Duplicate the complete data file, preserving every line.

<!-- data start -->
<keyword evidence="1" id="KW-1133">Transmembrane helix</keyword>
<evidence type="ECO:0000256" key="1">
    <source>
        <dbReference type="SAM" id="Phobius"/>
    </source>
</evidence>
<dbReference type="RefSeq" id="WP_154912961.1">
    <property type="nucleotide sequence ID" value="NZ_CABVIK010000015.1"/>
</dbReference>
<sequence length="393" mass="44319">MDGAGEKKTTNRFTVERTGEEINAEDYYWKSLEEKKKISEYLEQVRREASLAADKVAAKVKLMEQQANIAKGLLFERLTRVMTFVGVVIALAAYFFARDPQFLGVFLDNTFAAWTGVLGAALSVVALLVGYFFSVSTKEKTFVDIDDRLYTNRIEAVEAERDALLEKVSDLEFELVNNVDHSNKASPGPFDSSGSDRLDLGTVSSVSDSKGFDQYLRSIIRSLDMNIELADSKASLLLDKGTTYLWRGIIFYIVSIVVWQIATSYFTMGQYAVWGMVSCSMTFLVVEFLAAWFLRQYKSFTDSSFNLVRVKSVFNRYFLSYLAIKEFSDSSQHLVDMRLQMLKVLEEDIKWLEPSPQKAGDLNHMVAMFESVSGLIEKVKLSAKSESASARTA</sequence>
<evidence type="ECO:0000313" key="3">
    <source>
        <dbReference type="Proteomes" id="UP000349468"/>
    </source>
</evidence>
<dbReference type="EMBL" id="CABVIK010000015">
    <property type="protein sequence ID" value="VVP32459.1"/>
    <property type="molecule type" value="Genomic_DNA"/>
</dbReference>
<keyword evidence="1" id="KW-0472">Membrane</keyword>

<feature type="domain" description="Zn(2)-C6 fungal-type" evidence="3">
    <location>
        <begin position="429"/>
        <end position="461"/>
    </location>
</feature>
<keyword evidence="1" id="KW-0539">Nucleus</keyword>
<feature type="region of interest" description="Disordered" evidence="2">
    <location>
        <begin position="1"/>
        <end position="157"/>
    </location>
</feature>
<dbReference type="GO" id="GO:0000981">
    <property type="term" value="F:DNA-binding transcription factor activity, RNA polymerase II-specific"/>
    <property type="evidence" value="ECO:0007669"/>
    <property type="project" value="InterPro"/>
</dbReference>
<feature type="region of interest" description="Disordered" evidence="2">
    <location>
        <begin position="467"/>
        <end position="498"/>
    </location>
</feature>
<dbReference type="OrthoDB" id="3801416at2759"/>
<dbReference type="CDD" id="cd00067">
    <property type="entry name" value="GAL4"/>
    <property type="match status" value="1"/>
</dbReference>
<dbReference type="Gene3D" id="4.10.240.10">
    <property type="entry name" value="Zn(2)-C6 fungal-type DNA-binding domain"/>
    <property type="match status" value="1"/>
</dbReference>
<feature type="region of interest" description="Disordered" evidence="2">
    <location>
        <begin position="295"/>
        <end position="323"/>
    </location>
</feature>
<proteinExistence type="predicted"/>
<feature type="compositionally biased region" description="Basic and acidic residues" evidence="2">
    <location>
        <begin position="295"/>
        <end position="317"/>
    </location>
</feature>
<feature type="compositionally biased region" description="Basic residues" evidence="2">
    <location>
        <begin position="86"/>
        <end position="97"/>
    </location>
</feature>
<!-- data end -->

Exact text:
<keyword evidence="1" id="KW-1133">Transmembrane helix</keyword>
<evidence type="ECO:0000256" key="1">
    <source>
        <dbReference type="SAM" id="Phobius"/>
    </source>
</evidence>
<dbReference type="RefSeq" id="WP_154912961.1">
    <property type="nucleotide sequence ID" value="NZ_CABVIK010000015.1"/>
</dbReference>
<sequence length="393" mass="44319">MDGAGEKKTTNRFTVERTGEEINAEDYYWKSLEEKKKISEYLEQVRREASLAADKVAAKVKLMEQQANIAKGLLFERLTRVMTFVGVVIALAAYFFARDPQFLGVFLDNTFAAWTGVLGAALSVVALLVGYFFSVSTKEKTFVDIDDRLYTNRIEAVEAERDALLEKVSDLEFELVNNVDHSNKASPGPFDSSGSDRLDLGTVSSVSDSKGFDQYLRSIIRSLDMNIELADSKASLLLDKGTTYLWRGIIFYIVSIVVWQIATSYFTMGQYAVWGMVSCSMTFLVVEFLAAWFLRQYKSFTDSSFNLVRVKSVFNRYFLSYLAIKEFSDSSQHLVDMRLQMLKVLEEDIKWLEPSPQKAGDLNHMVAMFESVSGLIEKVKLSAKSESASARTA</sequence>
<evidence type="ECO:0000313" key="3">
    <source>
        <dbReference type="Proteomes" id="UP000349468"/>
    </source>
</evidence>
<dbReference type="EMBL" id="CABVIK010000015">
    <property type="protein sequence ID" value="VVP32459.1"/>
    <property type="molecule type" value="Genomic_DNA"/>
</dbReference>
<keyword evidence="1" id="KW-0472">Membrane</keyword>

<feature type="domain" description="Zn(2)-C6 fungal-type" evidence="3">
    <location>
        <begin position="429"/>
        <end position="461"/>
    </location>
</feature>
<keyword evidence="1" id="KW-0539">Nucleus</keyword>
<feature type="region of interest" description="Disordered" evidence="2">
    <location>
        <begin position="1"/>
        <end position="157"/>
    </location>
</feature>
<dbReference type="GO" id="GO:0000981">
    <property type="term" value="F:DNA-binding transcription factor activity, RNA polymerase II-specific"/>
    <property type="evidence" value="ECO:0007669"/>
    <property type="project" value="InterPro"/>
</dbReference>
<feature type="region of interest" description="Disordered" evidence="2">
    <location>
        <begin position="467"/>
        <end position="498"/>
    </location>
</feature>
<dbReference type="OrthoDB" id="3801416at2759"/>
<dbReference type="CDD" id="cd00067">
    <property type="entry name" value="GAL4"/>
    <property type="match status" value="1"/>
</dbReference>
<dbReference type="Gene3D" id="4.10.240.10">
    <property type="entry name" value="Zn(2)-C6 fungal-type DNA-binding domain"/>
    <property type="match status" value="1"/>
</dbReference>
<feature type="region of interest" description="Disordered" evidence="2">
    <location>
        <begin position="295"/>
        <end position="323"/>
    </location>
</feature>
<proteinExistence type="predicted"/>
<feature type="compositionally biased region" description="Basic and acidic residues" evidence="2">
    <location>
        <begin position="295"/>
        <end position="317"/>
    </location>
</feature>
<feature type="compositionally biased region" description="Basic residues" evidence="2">
    <location>
        <begin position="86"/>
        <end position="97"/>
    </location>
</feature>